Five Things I Can’t Wait to Do When I Finally Get Back to Ischia

It was love at first sight. I was 14, leaning against a railing on the top deck of a large old ship that had taken much too long to make the 18-mile journey from Naples. I looked out at the port of Ischia and the hills and mountains that engulfed it. Even before I stepped foot on the island, I knew it was where I belonged.

I have been fortunate enough to have gone to Ischia every year since. While New York is where I make my home and my living, Ischia has always had my heart and always will. My family comes from the island, friends I have had for decades live there and it is where some of my warmest memories rest. My two grown children have grown to love the island as much as I have, moving our family love affair with Ischia one generation forward.


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But Covid-19 changed that. I could not go to Ischia last summer and have no plans to go this summer. But, I will be there come summer 2022, to again visit the places and people I have known most of my life.

Here are a few of the things I can’t wait to do when I get back:

1. LUNCH AT DA SALVATORE. It’s a small restaurant on the beach, nestled between another restaurant and a hotel. It’s a family run operation—the father takes your order; the son brings the food; their wives prepare the meals. Father and son are always in bathing suits and usually shirtless. The wine is local and served chilled, the food is top-tier and made from local produce. The view is stunning and the company of Salvatore and son will always leave you with a smile.

2. ALDO POLI AT THE BAR CALISE. The Calise is open all day and night, every day of the week. And there is no better way to bring an end to your day than with a stop there, to drink, have a gelato and listen to Aldo Poli sing and play. He starts his show at nine, but it really gets going at 11 p.m. and wraps up at 2 a.m. During those hours, both locals and tourists come to listen to him play and take over the dance floor to his mix of Southern Italian love ballads, ready to rock medleys and contemporary sounds. For me, as I listen to Poli, usually with one or two glasses of Fernet Branca on ice, I look at the people around me. The older couples who have been coming to the Calise since they were teenagers, either dancing or sitting together and holding hands; and the young couples just beginning their life’s journey. The Bar Calise is a large space, covering two square blocks, tables out and in, always crowded and always welcoming. It is more than a bar. It is a place that holds memories, all of them warm and cherished.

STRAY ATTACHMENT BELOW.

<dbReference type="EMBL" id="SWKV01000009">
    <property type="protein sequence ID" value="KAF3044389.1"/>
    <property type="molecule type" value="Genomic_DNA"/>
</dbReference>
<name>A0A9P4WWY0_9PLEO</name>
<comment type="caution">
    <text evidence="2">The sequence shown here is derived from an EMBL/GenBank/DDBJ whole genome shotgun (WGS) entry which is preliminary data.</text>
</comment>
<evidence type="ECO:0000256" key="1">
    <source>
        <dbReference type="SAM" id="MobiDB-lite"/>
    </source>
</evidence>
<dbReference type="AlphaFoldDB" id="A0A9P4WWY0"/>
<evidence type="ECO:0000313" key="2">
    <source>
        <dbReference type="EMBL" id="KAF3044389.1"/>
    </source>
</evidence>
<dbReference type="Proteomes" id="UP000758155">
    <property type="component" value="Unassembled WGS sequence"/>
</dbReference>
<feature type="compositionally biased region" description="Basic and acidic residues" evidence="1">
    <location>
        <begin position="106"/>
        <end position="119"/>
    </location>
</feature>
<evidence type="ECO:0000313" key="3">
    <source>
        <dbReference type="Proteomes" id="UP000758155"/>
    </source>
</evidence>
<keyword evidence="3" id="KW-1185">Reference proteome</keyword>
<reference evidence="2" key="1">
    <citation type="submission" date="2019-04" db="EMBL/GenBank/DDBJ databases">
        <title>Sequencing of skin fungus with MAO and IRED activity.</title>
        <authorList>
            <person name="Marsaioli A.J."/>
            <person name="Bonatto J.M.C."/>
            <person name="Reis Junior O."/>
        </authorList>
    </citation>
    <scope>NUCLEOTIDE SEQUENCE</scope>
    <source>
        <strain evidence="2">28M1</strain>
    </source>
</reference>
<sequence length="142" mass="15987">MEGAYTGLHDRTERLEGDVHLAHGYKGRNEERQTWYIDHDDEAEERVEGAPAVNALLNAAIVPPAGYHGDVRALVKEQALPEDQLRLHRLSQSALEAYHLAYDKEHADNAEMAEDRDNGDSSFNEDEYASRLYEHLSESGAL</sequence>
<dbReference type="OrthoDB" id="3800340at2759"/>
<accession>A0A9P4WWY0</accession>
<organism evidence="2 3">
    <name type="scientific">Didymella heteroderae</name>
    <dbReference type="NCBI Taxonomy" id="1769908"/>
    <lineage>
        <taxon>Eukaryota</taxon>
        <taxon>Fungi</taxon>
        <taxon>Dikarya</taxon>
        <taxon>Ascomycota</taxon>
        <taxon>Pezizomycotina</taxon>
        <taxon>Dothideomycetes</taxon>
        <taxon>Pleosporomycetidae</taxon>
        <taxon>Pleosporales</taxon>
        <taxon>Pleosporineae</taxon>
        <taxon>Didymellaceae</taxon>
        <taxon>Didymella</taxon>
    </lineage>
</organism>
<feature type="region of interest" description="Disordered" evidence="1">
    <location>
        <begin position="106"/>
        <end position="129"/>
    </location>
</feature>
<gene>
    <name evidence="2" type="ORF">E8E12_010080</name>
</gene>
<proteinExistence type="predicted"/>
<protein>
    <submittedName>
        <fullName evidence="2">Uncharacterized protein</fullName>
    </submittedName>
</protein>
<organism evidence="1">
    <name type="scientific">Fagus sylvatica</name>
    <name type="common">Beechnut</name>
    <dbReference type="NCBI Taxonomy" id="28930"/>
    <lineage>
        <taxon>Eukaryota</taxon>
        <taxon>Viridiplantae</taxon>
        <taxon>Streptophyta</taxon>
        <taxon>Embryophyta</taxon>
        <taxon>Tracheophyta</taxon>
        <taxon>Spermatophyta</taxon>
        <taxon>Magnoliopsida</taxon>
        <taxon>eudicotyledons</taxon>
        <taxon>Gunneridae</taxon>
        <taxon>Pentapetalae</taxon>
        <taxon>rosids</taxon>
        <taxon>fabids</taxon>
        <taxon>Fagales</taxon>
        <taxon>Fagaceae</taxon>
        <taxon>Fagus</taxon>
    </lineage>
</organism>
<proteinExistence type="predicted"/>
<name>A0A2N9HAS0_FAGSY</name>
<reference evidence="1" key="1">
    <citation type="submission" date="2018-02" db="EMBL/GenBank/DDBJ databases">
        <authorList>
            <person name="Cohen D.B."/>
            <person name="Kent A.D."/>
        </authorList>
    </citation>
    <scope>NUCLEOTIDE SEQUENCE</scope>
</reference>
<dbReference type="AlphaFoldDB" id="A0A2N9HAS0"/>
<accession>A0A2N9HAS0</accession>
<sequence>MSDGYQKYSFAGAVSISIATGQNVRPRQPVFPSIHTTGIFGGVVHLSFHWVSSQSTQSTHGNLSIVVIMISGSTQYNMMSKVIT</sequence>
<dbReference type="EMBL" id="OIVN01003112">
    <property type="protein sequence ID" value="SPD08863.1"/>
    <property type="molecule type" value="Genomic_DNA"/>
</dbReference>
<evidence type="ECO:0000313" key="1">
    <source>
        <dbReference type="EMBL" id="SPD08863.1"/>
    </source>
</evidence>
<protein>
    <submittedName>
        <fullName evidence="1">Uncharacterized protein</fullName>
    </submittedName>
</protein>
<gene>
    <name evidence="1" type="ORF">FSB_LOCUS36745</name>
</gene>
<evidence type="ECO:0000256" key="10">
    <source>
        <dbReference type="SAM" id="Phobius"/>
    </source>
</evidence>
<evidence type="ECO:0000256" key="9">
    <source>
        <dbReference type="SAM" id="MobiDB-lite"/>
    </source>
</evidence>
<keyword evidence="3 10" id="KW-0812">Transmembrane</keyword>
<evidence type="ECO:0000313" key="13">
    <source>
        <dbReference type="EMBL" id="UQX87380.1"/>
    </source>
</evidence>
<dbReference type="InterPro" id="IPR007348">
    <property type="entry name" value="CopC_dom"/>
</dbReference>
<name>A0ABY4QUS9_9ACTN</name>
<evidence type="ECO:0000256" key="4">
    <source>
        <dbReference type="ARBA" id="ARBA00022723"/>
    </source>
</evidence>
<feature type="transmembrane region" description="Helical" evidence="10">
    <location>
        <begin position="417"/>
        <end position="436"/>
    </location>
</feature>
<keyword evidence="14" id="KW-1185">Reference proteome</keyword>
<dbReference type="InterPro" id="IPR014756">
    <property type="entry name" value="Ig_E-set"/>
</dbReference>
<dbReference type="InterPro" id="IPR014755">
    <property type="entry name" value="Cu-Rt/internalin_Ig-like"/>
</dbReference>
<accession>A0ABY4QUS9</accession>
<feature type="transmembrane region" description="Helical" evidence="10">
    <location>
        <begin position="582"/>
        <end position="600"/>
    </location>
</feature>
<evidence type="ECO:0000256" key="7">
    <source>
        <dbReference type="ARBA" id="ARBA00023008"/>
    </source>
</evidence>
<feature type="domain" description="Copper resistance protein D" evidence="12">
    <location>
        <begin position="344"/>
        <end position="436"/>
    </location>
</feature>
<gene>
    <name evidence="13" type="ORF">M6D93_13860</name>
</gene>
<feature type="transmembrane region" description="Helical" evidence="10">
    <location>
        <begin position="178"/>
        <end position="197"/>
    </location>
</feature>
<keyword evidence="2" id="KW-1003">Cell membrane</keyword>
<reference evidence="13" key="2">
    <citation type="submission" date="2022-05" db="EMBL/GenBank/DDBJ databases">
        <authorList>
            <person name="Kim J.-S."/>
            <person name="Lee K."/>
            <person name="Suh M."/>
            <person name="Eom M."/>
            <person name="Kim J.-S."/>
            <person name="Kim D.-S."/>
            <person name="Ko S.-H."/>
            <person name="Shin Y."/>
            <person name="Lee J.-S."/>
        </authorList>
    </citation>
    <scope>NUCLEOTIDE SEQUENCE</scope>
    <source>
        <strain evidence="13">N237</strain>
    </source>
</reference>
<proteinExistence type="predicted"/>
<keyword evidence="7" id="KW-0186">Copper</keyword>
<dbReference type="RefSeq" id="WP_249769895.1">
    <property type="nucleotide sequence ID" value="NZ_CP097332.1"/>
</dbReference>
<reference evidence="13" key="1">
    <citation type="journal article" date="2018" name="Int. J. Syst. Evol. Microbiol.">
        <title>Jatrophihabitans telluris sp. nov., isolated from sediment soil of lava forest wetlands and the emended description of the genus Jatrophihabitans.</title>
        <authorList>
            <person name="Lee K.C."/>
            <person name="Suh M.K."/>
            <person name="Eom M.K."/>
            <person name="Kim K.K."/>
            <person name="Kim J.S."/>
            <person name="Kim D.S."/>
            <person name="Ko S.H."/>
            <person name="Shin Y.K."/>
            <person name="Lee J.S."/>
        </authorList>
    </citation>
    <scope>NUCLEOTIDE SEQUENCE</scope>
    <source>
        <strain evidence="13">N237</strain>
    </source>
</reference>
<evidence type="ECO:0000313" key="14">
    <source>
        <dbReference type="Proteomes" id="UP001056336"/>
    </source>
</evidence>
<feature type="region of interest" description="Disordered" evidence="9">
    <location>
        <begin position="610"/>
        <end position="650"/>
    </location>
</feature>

3. THE SANTUARIO DEL SOCCORSO. This 16th century church is dedicated to sailors and emigrants. The exterior is white plaster and all sides of the church are embraced by the waters of the bay. It is my favorite church to visit, located in the borough of Forio (one of the five that make up the 48- mile island). I like to go in the late morning, when it is empty and sit either inside or on the square and enjoy the beauty and serenity of the view.

4. THE D’AMBRA VINEYARDS. The largest vineyard of the five on Ischia, it has been there since before World War II and its wines can be found in every restaurant on the island. Touring the vineyard, under the skilled eye of co-owner Sara D’Ambra, a young and energetic woman with a great smile and a warm manner, is a must do when I visit Ischia. It’s located in Serra Fontana, on the highest point of the island. The view from the vines down to the waters miles below is stunning. And then, after the tour, you enter the main office, where Sara breaks out a selection of her best wines and serves them with a platter filled with cheese, prosciutto, salami and oven-fresh bread. The stories that are shared are as good as the wine. A great place to spend a long sun-drenched afternoon.

5. THE CASTEL ARAGONESE. It is the castle that centuries ago, protected the island against invaders. These days, it welcomes tourists and locals alike. The walk up to the top of the castle is steep, but around every bend there is something to see, a piece of history to absorb. On the third tier is the medieval room, where weapons from a time long past are stored behind glass cases. On the fourth, there is a small bar that serves the freshest lemonade on the island. The next tier is home to an upscale restaurant, The Monastery. At the very top, there is a place to sit, enjoy a gelato from the nearby bar and take in the view. It is a view that on a clear day, allows you to see the islands of Capri and Procida and, with luck, the volcano that embraces the city of Naples. It is a place for tourists to take photos; lovers young and old to sit and take it the view. Once seen, the memory of the visit will always be remembered.

Much like the island of Ischia.

Lorenzo Carcaterra’s newest book, THREE DREAMERS, was be published on April 27.

Read more at The Daily Beast.

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